Connect with career centers. If the career center manager is convinced that you can offer good employment opportunities to students, they will keep you in mind whenever a strong candidate comes their way. You don’t need to make cash donations. Those are fine if you have the budget, but all you really need to do is emphasize your ability to connect students to internships and careers.
Leverage company executives. A company president or VP with a connection to a local university can be a great resource. When I’m trying to decide which schools to focus on, I might go with the less prestigious university if one of our executives is an alum. We have that person as a resource—they can come to seminars, webinars, or talks at the school on behalf of the company and make us look attractive to the students.
Reach out to future recruits. Which types of events are top students likely to attend? Which campus activities can help you identify potential talent? If you want to hire software engineers, consider online and local coding challenges. Why not hold your own undergrad coding competition? Get creative and find ways to get your company’s name out there in a way that’s alluring to students.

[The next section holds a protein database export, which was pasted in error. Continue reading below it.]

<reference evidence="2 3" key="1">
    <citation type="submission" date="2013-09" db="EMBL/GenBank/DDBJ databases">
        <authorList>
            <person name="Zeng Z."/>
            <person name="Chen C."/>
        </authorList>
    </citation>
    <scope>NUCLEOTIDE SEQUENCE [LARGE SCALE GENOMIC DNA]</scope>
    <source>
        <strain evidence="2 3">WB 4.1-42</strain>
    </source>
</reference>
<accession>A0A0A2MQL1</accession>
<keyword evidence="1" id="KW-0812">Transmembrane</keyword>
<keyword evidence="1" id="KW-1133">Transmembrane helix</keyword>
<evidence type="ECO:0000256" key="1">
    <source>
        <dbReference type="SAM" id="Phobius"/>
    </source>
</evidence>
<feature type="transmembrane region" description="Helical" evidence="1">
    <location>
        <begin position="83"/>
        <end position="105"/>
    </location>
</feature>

Leverage Your Employer Brand
Sure, all that boots-on-the-ground stuff makes sense, you might be saying—but what happens after you’ve spent your on-campus activity budget? What else can you do?
When I was at Caesars, we wanted to hire bright tech MBAs fresh out of school for a new business initiative. We quickly realized that MBA graduates rarely consider the gaming and entertainment industry a suitable match for their skills. Then it occurred to me: Every year, Caesars hosts the World Series of Poker. It’s a huge event, and not only do top poker players from around the world attend, but it also attracts a sizable online audience.
You can find poker players in every walk of life—including among MBA students. So I thought, why not host a special MBA World Series of Poker? I envisioned a fun event with rewarding prizes—and with participants self-selecting for interest in Caesars.